As for an article about using Android updates to inject malware, I'm don't have a quick link. This was something that was discovered by a couple of carriers in the US, like Verizon and was also demonstrated at various white hat meetings.

Edited by Mobius Enigma, Dec 25 2013, 11:02am :

trojan_market said,

In fact Samsung galaxy in the representative of android more than 70% of android devices people are using are Samsung galaxies.

No... Samsung Galaxies do not represent 70% of Android phones in use today.

Last quarter... Samsung only had about 32% of smartphone sales... and quarter prior to that they had roughly 40%

But there is no possible way the Samsung Galaxy makes up 70% of the smartphone market. You are mistaken.

Samsung may the be largest *single* smartphone vendor by volume... but non-Samsung Android phones outnumber Samsung and their Galaxy phones in particular.

SharpGreen said,

Windows Phone is like the Mac of the smartphone world. No one cares enough to make a virus for it.

How about Windows 8's WinRT that is designed on similar security technologies as WP application framework?

There are more people running Windows 8 than are running Macs.

WinRT has zero malware to date, just like WP, it is NOT JUST about popularity.

There are theories, models, and engineered ways to design how an OS handles code and Apps. This is the difference.

Android and iOS use older models that are ALREADY exposed to currently known malware attacks. WP and WinRT are not impervious, but they are designed to not be susceptible to known security exploits. (This is a rather complex subject, but even if you just pick through how isolation and sandbox technologies work, there is a reason WP and WinRT are less likely to be compromised.)

SharpGreen said,

Windows Phone is like the Mac of the smartphone world. No one cares enough to make a virus for it.

Quite the opposite is true. People do care because it's a maleware free phone OS. Our company is ready to dumb iOS and Android for WP8.1 with better server integration.

trojan_market said,

In fact Samsung galaxy in the representative of android more than 70% of android devices people are using are Samsung galaxies. Hello?!

Yes, I know. That wasnt the point. The point was this is Samsung's software that is causing the problem. People always associate Google/Android when it isnt an Android problem. Just because the phone runs Android, doesnt mean that is the problem. OEMS like Samsung out a ton of extra crap on their phones. Its like saying it is Toyota's fault for having faulty tires. Tires are made by someone else and attach to the car...just like Samsungs GUI is made by them at attaches to Android.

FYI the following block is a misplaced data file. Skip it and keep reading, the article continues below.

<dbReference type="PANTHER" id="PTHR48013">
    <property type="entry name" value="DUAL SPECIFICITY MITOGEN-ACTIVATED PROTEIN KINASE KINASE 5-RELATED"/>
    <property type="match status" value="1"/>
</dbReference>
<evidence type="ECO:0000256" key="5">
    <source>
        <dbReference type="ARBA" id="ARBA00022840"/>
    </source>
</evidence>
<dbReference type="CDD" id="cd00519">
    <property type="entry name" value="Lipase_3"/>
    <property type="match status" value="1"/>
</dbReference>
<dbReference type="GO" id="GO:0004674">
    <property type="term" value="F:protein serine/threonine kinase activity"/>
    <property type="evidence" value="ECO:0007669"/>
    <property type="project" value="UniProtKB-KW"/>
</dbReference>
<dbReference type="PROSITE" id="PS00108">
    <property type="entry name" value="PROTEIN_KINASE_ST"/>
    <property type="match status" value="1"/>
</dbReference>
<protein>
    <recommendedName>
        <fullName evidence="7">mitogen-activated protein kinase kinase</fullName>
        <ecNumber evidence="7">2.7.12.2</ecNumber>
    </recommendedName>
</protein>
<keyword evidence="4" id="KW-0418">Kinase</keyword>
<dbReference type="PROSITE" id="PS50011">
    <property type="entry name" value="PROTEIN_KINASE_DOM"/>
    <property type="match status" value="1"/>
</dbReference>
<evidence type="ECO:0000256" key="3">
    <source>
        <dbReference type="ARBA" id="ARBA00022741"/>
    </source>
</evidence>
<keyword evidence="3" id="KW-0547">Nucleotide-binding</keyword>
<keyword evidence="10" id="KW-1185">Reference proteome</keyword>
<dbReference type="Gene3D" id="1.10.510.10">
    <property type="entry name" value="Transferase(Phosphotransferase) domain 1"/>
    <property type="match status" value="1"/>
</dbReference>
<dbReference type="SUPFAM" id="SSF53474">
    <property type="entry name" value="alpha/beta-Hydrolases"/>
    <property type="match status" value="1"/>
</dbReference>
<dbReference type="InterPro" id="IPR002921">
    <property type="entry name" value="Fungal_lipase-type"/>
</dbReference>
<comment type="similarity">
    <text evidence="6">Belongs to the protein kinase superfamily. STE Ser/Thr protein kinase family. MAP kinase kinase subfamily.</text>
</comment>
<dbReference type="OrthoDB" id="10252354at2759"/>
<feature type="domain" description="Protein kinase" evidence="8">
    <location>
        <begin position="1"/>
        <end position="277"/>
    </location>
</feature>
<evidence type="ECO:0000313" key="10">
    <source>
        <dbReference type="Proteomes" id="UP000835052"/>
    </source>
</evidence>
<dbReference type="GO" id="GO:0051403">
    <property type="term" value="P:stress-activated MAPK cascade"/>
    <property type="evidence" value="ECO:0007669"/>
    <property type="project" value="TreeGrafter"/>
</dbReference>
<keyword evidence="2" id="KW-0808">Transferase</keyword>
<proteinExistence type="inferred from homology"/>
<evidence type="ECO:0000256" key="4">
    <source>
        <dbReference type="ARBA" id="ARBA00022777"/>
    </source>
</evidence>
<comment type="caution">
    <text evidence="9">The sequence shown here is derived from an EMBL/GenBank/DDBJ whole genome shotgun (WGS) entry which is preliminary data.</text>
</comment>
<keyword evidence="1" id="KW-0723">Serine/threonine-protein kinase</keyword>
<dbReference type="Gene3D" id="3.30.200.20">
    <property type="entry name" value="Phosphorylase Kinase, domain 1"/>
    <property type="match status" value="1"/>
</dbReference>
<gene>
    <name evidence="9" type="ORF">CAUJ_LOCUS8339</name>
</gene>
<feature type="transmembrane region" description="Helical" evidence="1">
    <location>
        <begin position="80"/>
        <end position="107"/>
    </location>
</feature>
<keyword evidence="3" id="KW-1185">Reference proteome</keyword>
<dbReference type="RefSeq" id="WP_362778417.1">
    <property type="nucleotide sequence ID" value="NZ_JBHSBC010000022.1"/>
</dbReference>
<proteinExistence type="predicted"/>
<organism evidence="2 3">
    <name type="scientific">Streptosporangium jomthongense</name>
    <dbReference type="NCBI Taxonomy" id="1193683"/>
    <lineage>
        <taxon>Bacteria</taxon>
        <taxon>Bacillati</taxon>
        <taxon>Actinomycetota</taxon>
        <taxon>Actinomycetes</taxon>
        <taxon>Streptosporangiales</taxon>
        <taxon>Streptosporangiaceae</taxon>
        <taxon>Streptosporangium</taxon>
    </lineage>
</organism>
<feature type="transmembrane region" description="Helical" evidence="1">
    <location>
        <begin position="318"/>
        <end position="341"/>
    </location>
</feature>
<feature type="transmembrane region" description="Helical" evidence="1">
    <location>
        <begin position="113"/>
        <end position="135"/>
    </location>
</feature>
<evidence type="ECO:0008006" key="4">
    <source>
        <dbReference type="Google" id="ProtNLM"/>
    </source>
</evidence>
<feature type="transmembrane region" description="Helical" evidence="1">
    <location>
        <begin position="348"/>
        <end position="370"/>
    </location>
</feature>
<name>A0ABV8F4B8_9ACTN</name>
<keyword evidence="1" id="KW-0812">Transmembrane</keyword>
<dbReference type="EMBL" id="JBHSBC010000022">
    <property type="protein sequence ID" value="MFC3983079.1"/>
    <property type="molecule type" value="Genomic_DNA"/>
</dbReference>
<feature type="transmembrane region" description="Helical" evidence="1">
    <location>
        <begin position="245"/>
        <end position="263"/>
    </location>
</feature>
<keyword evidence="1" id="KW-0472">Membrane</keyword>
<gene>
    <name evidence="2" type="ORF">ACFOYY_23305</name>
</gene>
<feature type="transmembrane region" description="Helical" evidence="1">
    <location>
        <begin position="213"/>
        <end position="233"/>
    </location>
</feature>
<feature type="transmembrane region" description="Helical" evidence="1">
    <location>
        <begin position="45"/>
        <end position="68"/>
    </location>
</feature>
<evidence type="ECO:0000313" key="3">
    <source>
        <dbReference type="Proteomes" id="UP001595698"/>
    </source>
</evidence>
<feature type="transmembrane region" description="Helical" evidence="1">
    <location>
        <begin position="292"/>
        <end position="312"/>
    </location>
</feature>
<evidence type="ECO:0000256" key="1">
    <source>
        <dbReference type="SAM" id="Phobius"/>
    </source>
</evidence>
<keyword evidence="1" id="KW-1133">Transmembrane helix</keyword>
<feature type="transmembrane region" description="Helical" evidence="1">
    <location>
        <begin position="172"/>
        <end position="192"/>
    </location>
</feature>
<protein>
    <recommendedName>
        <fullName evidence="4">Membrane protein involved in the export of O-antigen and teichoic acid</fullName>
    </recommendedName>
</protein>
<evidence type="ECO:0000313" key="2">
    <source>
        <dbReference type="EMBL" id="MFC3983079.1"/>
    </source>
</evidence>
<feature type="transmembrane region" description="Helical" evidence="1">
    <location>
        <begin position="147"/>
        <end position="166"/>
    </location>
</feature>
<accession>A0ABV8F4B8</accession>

This is a Samsung issue and if it was related to all Android devices, it would be much bigger news.

Joshie said,

With all possible angles covered, there's no reason to ever feel like Android has any flaws at all, right? It's the perfect product for fanboys! If anything goes wrong, it's either not its fault, only a problem for stupid people, or a blessing in disguise.

Android has plenty of faults...like anything else out there. But this isnt an Android issue or else the topic would read "Security Vulnerability Reported In All Android Phones"

I am not disputing there is a problem here...it is just annoying when people think Samsung and then assume Android. This was bound to catch up to Samsung considering how heavily modded their UI is.

techbeck said,

Android has plenty of faults...like anything else out there. But this isnt an Android issue or else the topic would read "Security Vulnerability Reported In All Android Phones"

I am not disputing there is a problem here...it is just annoying when people think Samsung and then assume Android. This was bound to catch up to Samsung considering how heavily modded their UI is.

I agree with almost everything you say here.

The only problem is the comments above that rush to defend Android as being just as secure as WP/iOS or claiming that all OSes have the same level of security issues.

You are right, this is not a general Android problem; however, if Android had a stronger security design model, this software wouldn't be able to expose the security vulnerability. i.e. It would be nearly impossible to introduce this type of vulnerability on WP, no matter what Samsung or Nokia added to the OS. This is the only exception that makes it 'somewhat' an Android issue in a more general context.